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The Worst Kind of Multitasking


What are you doing right this very second—besides reading this on your phone, tablet, or computer? Are you using any other kind of media device to, say, catch up the season premier of Scandal, scan your work email, or read up on symptoms of athlete's foot? You might want to nix the multitasking media, according to a new study that says the habit may actually be killing your brain cells.

Research done by neuroscientists at the University of Sussex's Sackler Centre for Consciousness Science found that the more a person simultaneously used mobile phones, laptops, and other media devices, the less gray matter they had in their brains. "Media multitasking is becoming more prevalent in our lives today and there is increasing concern about its impacts on our cognition and social-emotional well-being," says Kep Kee Loh, M.D., one of the authors of the study.

RELATED: The Biggest Myth About Multitasking, Busted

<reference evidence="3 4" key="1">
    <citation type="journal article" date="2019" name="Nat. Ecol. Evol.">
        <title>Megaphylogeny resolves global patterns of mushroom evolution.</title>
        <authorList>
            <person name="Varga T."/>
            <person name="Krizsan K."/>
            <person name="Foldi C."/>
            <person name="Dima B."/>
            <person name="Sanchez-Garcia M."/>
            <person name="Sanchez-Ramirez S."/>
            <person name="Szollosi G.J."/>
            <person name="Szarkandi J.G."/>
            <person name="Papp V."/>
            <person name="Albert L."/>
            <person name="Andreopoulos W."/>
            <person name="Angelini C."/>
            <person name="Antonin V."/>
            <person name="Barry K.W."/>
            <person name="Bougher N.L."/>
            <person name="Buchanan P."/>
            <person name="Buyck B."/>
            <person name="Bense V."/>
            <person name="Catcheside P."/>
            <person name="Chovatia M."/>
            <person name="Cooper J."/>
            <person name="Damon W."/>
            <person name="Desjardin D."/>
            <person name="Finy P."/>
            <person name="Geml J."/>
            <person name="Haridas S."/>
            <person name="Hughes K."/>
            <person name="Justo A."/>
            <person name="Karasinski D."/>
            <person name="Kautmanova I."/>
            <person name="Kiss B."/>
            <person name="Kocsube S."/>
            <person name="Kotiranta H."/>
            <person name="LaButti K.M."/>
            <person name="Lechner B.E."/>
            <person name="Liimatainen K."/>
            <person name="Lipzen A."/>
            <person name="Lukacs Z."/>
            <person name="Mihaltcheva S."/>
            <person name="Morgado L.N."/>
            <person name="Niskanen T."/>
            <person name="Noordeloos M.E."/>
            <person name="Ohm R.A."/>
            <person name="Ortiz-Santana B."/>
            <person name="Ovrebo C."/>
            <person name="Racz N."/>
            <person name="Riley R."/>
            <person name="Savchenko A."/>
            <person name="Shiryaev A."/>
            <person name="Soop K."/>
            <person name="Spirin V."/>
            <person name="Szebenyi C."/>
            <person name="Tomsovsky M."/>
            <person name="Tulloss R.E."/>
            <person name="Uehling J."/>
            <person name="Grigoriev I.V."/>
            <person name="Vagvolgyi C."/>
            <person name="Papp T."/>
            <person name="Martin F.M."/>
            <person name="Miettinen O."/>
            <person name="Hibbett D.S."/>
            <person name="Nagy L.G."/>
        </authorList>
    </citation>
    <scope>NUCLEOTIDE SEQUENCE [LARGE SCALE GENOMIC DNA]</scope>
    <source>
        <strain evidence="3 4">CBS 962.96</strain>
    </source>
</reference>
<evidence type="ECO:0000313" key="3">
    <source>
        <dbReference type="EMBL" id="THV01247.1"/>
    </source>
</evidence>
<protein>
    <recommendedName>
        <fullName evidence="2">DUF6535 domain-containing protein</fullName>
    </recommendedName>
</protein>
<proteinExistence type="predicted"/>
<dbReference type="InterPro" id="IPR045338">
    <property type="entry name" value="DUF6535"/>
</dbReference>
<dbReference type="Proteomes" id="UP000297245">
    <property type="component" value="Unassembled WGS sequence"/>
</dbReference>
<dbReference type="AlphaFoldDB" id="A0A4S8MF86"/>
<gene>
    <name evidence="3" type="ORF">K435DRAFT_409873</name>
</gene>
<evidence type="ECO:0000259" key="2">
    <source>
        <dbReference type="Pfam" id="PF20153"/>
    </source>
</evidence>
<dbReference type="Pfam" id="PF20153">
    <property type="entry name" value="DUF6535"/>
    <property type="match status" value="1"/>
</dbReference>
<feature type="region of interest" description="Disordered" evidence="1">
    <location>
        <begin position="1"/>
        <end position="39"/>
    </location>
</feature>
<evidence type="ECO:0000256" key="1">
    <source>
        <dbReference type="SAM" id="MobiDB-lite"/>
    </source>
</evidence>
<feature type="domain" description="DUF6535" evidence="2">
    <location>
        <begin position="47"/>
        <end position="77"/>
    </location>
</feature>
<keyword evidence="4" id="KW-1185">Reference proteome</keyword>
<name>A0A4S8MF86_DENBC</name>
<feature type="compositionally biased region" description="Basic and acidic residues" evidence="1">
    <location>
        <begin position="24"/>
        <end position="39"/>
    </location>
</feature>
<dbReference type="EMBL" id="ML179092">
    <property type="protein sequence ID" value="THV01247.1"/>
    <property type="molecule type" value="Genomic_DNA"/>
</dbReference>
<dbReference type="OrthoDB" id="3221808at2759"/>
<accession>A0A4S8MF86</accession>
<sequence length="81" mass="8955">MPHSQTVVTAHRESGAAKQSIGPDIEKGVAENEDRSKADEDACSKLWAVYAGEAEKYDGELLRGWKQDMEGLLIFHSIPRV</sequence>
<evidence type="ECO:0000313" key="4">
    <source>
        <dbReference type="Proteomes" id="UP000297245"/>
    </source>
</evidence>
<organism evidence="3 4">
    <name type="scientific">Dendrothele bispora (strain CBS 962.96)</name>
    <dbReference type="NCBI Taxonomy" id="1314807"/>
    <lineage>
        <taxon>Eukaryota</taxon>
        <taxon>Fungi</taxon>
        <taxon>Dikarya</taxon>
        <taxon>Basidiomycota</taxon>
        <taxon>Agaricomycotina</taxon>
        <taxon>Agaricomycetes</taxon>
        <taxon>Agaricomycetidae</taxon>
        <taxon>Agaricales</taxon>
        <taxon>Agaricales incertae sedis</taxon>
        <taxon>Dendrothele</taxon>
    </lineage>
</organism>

The shrinking brain tissue represents a growing problem. Gray matter may be grayish brown, but it should really be called "gold matter" considering how valuable it is. Because it contains the majority of the body's neuronal cell bodies, it's responsible for everything from muscle control to self-control, not to mention sensory perception, speech, and emotion. In fact, scientists think that the amount of gray matter we retain may be the best indicator of health as we age.

And it does seem to be just a problem with screen time. Previous research has found that different types of multitasking—like a learning a hand-clapping game while practicing math drills—can actually increase gray matter and neural processing speed. It's thought to be a reason why people often get their best ideas while on a run or working with their hands. But this study gives as many questions as answers. Today, is it even possible not to media multitask? For instance, does texting and listening to music on the same phone count? Does the brain boost we get from running still count if we're listening to our iPod and watching the TV at the gym?

The researchers say that more work needs to be done to establish whether the media multitasking is causing the decline in gray matter or if people with less gray matter are simply more attracted to sensory overload. In the meantime, give yourself permission to put down your laptop and just enjoy watching your movie tonight—brain matter notwithstanding, you'll probably enjoy it more anyhow!


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